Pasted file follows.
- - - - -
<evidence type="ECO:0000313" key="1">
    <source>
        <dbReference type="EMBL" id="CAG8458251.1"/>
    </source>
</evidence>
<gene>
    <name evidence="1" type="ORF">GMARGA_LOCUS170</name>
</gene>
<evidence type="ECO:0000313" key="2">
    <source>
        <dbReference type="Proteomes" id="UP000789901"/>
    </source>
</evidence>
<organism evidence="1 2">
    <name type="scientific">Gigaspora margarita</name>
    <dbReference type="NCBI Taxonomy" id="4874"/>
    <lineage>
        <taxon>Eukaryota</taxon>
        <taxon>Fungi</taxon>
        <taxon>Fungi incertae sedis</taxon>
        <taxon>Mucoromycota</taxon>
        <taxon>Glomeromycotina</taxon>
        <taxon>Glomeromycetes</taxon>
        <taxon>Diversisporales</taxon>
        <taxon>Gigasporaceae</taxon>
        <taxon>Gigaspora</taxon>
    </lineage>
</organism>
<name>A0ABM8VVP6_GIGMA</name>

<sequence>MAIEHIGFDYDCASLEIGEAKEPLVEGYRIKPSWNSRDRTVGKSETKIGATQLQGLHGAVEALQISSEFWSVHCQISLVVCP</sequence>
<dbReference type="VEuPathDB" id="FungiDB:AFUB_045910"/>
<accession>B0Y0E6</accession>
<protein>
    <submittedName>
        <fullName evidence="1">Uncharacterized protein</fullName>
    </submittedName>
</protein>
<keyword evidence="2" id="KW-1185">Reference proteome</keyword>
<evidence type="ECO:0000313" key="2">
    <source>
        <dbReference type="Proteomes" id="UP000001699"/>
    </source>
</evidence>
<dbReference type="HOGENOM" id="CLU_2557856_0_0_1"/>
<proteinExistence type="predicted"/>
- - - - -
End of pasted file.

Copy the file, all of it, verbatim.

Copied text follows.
<evidence type="ECO:0000313" key="1">
    <source>
        <dbReference type="EMBL" id="CAG8458251.1"/>
    </source>
</evidence>
<gene>
    <name evidence="1" type="ORF">GMARGA_LOCUS170</name>
</gene>
<evidence type="ECO:0000313" key="2">
    <source>
        <dbReference type="Proteomes" id="UP000789901"/>
    </source>
</evidence>
<organism evidence="1 2">
    <name type="scientific">Gigaspora margarita</name>
    <dbReference type="NCBI Taxonomy" id="4874"/>
    <lineage>
        <taxon>Eukaryota</taxon>
        <taxon>Fungi</taxon>
        <taxon>Fungi incertae sedis</taxon>
        <taxon>Mucoromycota</taxon>
        <taxon>Glomeromycotina</taxon>
        <taxon>Glomeromycetes</taxon>
        <taxon>Diversisporales</taxon>
        <taxon>Gigasporaceae</taxon>
        <taxon>Gigaspora</taxon>
    </lineage>
</organism>
<name>A0ABM8VVP6_GIGMA</name>

<sequence>MAIEHIGFDYDCASLEIGEAKEPLVEGYRIKPSWNSRDRTVGKSETKIGATQLQGLHGAVEALQISSEFWSVHCQISLVVCP</sequence>
<dbReference type="VEuPathDB" id="FungiDB:AFUB_045910"/>
<accession>B0Y0E6</accession>
<protein>
    <submittedName>
        <fullName evidence="1">Uncharacterized protein</fullName>
    </submittedName>
</protein>
<keyword evidence="2" id="KW-1185">Reference proteome</keyword>
<evidence type="ECO:0000313" key="2">
    <source>
        <dbReference type="Proteomes" id="UP000001699"/>
    </source>
</evidence>
<dbReference type="HOGENOM" id="CLU_2557856_0_0_1"/>
<proteinExistence type="predicted"/>